Individuals with chronic pain conditions often experience chronic-fatigue. Characteristics of fatigue include reduced energy, profound weariness and excessive sleepiness. The symptoms of fatigue often interrupt everyday life; unfortunately, sleep and rest usually do not alleviate the symptoms. An estimated 10 to 40 percent of individuals with chronic pain also have chronic fatigue. Excessive sleepiness and lack of motivation during the day are often a sign of fatigue. If symptoms of fatigue last for six months or longer, individuals should visit a health care practitioner to identify the cause. Chronic fatigue syndrome (CFS) may be to blame.
The relationship between fatigue and chronic pain
Fatigue affects individuals both physically and mentally. As chronic pain symptoms increase, fatigue symptoms tend to intensify and vice versa. This becomes a vicious cycle leading to feelings of loneliness and hopelessness. Lack of quality sleep causes chronic pain to increase, which lowers energy, resulting in fatigue. Loss of muscle mass, due to inactivity caused by chronic pain, leads to fatigue symptoms. Fatigue can be debilitating, making everyday tasks impossible. Treating symptoms of fatigue concurrently with symptoms of chronic pain can help increase physical and mental activity, regain focus, reduce depression symptoms and decrease pain levels.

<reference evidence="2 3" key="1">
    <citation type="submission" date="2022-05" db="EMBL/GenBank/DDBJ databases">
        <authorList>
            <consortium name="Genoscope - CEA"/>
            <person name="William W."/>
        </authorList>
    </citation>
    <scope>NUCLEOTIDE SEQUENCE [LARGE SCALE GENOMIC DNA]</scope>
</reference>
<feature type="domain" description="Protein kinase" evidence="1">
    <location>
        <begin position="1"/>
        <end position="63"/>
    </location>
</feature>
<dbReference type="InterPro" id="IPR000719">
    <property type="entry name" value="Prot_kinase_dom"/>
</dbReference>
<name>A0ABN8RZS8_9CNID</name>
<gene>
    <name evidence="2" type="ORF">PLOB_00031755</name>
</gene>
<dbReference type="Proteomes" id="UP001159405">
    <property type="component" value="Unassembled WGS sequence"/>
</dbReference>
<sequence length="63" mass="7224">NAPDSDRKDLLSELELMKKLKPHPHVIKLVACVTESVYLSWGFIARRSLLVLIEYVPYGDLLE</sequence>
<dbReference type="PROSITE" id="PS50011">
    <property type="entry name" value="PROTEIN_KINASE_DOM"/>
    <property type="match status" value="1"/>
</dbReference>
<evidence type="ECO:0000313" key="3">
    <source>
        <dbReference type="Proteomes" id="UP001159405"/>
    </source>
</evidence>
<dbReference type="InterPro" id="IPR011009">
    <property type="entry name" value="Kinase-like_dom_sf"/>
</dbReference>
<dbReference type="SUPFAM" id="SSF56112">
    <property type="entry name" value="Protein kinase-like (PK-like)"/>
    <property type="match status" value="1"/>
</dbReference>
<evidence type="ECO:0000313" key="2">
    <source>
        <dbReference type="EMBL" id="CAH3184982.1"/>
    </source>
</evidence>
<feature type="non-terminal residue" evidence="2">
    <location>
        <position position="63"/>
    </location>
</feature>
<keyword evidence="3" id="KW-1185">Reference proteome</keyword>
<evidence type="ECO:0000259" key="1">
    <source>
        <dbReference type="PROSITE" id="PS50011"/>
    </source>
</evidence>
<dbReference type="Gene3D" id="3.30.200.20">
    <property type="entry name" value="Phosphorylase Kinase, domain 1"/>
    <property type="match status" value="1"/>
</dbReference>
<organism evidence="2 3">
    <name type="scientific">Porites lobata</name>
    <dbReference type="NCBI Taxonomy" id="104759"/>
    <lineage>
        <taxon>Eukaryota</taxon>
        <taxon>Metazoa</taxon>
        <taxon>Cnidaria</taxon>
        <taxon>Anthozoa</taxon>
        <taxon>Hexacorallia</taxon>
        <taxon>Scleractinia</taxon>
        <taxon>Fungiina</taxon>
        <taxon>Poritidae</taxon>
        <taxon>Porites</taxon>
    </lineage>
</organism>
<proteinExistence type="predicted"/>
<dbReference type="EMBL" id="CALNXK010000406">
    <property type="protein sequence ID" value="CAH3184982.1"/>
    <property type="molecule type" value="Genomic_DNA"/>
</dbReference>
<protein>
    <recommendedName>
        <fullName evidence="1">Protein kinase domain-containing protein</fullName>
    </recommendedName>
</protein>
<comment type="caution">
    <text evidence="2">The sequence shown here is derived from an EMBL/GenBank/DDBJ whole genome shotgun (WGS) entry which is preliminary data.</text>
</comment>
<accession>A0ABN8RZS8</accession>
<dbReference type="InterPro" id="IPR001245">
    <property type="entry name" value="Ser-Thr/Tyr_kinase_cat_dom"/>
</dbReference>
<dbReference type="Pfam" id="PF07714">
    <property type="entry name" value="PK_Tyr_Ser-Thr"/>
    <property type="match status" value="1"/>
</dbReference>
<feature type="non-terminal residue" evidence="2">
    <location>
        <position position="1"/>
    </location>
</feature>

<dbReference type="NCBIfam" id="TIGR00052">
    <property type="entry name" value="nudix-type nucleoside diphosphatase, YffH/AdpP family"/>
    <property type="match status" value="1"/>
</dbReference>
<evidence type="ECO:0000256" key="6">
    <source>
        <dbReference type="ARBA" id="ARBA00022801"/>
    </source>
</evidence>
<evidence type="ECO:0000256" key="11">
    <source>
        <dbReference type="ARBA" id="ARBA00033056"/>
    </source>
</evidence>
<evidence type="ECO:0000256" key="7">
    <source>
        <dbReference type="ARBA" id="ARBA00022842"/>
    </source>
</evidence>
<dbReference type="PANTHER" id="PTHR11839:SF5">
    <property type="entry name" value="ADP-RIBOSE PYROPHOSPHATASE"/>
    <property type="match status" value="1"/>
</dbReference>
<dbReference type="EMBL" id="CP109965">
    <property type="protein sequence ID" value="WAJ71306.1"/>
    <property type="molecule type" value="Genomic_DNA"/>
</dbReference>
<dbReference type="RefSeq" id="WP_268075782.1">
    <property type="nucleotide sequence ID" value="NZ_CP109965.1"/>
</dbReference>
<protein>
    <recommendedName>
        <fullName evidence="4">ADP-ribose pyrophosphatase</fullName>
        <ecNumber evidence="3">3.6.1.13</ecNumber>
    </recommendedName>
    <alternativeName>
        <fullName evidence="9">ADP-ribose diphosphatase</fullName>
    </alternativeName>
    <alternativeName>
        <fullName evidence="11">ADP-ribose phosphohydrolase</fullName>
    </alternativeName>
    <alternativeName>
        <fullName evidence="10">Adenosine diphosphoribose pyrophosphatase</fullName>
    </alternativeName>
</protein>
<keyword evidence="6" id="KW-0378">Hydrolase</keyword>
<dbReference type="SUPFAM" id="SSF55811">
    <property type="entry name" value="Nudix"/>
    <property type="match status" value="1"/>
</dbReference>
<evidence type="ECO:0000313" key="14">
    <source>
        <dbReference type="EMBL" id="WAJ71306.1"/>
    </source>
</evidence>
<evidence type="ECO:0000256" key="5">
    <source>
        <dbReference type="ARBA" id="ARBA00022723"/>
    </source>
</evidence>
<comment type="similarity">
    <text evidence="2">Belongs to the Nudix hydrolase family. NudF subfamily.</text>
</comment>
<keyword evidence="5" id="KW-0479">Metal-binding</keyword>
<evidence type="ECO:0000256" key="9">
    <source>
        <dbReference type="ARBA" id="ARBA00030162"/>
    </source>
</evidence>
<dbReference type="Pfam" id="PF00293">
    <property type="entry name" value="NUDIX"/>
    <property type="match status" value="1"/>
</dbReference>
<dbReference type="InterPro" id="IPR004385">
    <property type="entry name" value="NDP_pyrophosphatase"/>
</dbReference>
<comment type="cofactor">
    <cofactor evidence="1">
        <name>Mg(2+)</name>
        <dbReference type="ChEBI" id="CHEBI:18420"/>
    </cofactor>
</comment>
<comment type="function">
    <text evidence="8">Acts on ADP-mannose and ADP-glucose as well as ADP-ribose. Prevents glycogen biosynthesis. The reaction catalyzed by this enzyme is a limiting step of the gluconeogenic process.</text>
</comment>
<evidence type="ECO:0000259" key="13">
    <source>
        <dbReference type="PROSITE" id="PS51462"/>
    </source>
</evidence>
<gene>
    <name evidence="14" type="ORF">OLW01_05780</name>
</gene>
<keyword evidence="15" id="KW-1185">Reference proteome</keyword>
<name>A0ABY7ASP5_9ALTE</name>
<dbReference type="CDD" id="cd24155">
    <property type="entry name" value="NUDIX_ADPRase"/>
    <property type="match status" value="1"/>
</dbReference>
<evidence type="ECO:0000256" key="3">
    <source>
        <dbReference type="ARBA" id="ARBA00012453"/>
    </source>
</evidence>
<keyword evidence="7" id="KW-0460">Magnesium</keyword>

Causes of fatigue
Fatigue is a symptom of and contributor to various health conditions. These include inflammatory diseases, irritable bowel syndrome, fibromyalgia, chronic headaches, complex regional pain syndrome (CRPS), multiple sclerosis, Parkinson’s disease, mononucleosis, thyroid disease and cancer.
Other possible causes of fatigue include, but are not limited to, the following:
- Medications, including opioid pain medications
- Low testosterone
- Sleep apnea
- Lack of restorative sleep
Article Provided By: PainScale